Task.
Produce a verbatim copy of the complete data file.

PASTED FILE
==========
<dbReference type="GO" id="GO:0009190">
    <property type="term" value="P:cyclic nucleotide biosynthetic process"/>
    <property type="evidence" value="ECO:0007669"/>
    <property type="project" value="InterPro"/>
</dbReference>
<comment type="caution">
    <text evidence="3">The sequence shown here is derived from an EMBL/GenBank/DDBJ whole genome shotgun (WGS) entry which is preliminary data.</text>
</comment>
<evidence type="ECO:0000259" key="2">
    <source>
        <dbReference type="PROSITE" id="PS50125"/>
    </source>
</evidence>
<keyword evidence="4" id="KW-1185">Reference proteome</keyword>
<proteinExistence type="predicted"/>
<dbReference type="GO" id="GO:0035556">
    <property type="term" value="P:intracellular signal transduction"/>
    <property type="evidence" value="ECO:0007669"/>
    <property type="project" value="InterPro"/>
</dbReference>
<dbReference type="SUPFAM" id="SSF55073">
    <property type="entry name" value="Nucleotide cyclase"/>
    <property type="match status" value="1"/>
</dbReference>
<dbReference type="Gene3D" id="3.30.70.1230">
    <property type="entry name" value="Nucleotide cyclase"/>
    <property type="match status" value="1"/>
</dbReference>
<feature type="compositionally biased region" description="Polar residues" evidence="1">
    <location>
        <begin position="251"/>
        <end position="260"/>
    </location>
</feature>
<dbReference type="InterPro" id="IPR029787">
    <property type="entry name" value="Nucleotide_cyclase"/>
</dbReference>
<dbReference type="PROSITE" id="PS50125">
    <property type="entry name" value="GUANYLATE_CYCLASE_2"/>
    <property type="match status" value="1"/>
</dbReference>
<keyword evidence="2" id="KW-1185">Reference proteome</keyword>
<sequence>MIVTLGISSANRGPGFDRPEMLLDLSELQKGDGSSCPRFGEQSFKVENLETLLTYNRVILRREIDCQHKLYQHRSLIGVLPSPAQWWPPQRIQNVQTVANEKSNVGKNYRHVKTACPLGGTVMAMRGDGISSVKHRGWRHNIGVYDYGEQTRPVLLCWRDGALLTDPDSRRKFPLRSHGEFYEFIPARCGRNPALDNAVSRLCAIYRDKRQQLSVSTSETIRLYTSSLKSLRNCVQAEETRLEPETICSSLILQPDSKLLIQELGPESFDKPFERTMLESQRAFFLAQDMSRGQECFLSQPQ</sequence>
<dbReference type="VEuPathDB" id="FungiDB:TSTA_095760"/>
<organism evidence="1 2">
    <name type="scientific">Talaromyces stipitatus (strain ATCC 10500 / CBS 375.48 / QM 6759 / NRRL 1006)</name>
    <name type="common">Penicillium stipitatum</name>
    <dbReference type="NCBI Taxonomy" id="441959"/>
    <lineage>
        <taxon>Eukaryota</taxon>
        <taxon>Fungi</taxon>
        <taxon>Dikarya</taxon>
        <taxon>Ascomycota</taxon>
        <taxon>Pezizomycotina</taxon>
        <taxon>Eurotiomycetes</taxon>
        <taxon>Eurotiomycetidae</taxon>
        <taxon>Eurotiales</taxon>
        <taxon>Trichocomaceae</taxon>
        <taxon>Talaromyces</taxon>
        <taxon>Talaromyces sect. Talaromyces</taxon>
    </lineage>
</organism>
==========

<dbReference type="GO" id="GO:0009190">
    <property type="term" value="P:cyclic nucleotide biosynthetic process"/>
    <property type="evidence" value="ECO:0007669"/>
    <property type="project" value="InterPro"/>
</dbReference>
<comment type="caution">
    <text evidence="3">The sequence shown here is derived from an EMBL/GenBank/DDBJ whole genome shotgun (WGS) entry which is preliminary data.</text>
</comment>
<evidence type="ECO:0000259" key="2">
    <source>
        <dbReference type="PROSITE" id="PS50125"/>
    </source>
</evidence>
<keyword evidence="4" id="KW-1185">Reference proteome</keyword>
<proteinExistence type="predicted"/>
<dbReference type="GO" id="GO:0035556">
    <property type="term" value="P:intracellular signal transduction"/>
    <property type="evidence" value="ECO:0007669"/>
    <property type="project" value="InterPro"/>
</dbReference>
<dbReference type="SUPFAM" id="SSF55073">
    <property type="entry name" value="Nucleotide cyclase"/>
    <property type="match status" value="1"/>
</dbReference>
<dbReference type="Gene3D" id="3.30.70.1230">
    <property type="entry name" value="Nucleotide cyclase"/>
    <property type="match status" value="1"/>
</dbReference>
<feature type="compositionally biased region" description="Polar residues" evidence="1">
    <location>
        <begin position="251"/>
        <end position="260"/>
    </location>
</feature>
<dbReference type="InterPro" id="IPR029787">
    <property type="entry name" value="Nucleotide_cyclase"/>
</dbReference>
<dbReference type="PROSITE" id="PS50125">
    <property type="entry name" value="GUANYLATE_CYCLASE_2"/>
    <property type="match status" value="1"/>
</dbReference>
<keyword evidence="2" id="KW-1185">Reference proteome</keyword>
<sequence>MIVTLGISSANRGPGFDRPEMLLDLSELQKGDGSSCPRFGEQSFKVENLETLLTYNRVILRREIDCQHKLYQHRSLIGVLPSPAQWWPPQRIQNVQTVANEKSNVGKNYRHVKTACPLGGTVMAMRGDGISSVKHRGWRHNIGVYDYGEQTRPVLLCWRDGALLTDPDSRRKFPLRSHGEFYEFIPARCGRNPALDNAVSRLCAIYRDKRQQLSVSTSETIRLYTSSLKSLRNCVQAEETRLEPETICSSLILQPDSKLLIQELGPESFDKPFERTMLESQRAFFLAQDMSRGQECFLSQPQ</sequence>
<dbReference type="VEuPathDB" id="FungiDB:TSTA_095760"/>
<organism evidence="1 2">
    <name type="scientific">Talaromyces stipitatus (strain ATCC 10500 / CBS 375.48 / QM 6759 / NRRL 1006)</name>
    <name type="common">Penicillium stipitatum</name>
    <dbReference type="NCBI Taxonomy" id="441959"/>
    <lineage>
        <taxon>Eukaryota</taxon>
        <taxon>Fungi</taxon>
        <taxon>Dikarya</taxon>
        <taxon>Ascomycota</taxon>
        <taxon>Pezizomycotina</taxon>
        <taxon>Eurotiomycetes</taxon>
        <taxon>Eurotiomycetidae</taxon>
        <taxon>Eurotiales</taxon>
        <taxon>Trichocomaceae</taxon>
        <taxon>Talaromyces</taxon>
        <taxon>Talaromyces sect. Talaromyces</taxon>
    </lineage>
</organism>